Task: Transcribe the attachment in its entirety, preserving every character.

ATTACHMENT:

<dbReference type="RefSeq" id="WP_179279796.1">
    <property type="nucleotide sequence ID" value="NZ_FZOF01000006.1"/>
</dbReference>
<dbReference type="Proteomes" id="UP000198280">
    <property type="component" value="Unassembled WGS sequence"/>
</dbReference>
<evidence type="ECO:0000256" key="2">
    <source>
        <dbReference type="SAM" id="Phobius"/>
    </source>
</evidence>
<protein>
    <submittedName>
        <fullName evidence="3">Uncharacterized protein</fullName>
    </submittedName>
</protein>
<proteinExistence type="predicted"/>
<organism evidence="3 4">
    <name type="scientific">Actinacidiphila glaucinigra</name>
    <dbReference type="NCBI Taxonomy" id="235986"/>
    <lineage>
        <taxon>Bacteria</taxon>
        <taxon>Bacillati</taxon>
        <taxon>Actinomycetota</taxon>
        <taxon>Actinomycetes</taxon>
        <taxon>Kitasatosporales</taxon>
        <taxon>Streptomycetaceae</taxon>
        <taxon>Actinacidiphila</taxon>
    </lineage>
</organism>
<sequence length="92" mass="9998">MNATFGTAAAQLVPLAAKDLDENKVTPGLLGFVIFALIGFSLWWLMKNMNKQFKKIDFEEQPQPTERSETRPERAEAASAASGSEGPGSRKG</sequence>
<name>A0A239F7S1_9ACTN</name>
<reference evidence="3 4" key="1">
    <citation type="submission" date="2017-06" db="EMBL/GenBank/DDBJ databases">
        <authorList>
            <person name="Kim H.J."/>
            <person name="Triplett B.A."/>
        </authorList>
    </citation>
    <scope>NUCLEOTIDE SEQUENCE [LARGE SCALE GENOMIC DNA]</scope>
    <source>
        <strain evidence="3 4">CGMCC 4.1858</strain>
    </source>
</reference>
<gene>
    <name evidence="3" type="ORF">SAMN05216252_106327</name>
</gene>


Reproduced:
<dbReference type="RefSeq" id="WP_179279796.1">
    <property type="nucleotide sequence ID" value="NZ_FZOF01000006.1"/>
</dbReference>
<dbReference type="Proteomes" id="UP000198280">
    <property type="component" value="Unassembled WGS sequence"/>
</dbReference>
<evidence type="ECO:0000256" key="2">
    <source>
        <dbReference type="SAM" id="Phobius"/>
    </source>
</evidence>
<protein>
    <submittedName>
        <fullName evidence="3">Uncharacterized protein</fullName>
    </submittedName>
</protein>
<proteinExistence type="predicted"/>
<organism evidence="3 4">
    <name type="scientific">Actinacidiphila glaucinigra</name>
    <dbReference type="NCBI Taxonomy" id="235986"/>
    <lineage>
        <taxon>Bacteria</taxon>
        <taxon>Bacillati</taxon>
        <taxon>Actinomycetota</taxon>
        <taxon>Actinomycetes</taxon>
        <taxon>Kitasatosporales</taxon>
        <taxon>Streptomycetaceae</taxon>
        <taxon>Actinacidiphila</taxon>
    </lineage>
</organism>
<sequence length="92" mass="9998">MNATFGTAAAQLVPLAAKDLDENKVTPGLLGFVIFALIGFSLWWLMKNMNKQFKKIDFEEQPQPTERSETRPERAEAASAASGSEGPGSRKG</sequence>
<name>A0A239F7S1_9ACTN</name>
<reference evidence="3 4" key="1">
    <citation type="submission" date="2017-06" db="EMBL/GenBank/DDBJ databases">
        <authorList>
            <person name="Kim H.J."/>
            <person name="Triplett B.A."/>
        </authorList>
    </citation>
    <scope>NUCLEOTIDE SEQUENCE [LARGE SCALE GENOMIC DNA]</scope>
    <source>
        <strain evidence="3 4">CGMCC 4.1858</strain>
    </source>
</reference>
<gene>
    <name evidence="3" type="ORF">SAMN05216252_106327</name>
</gene>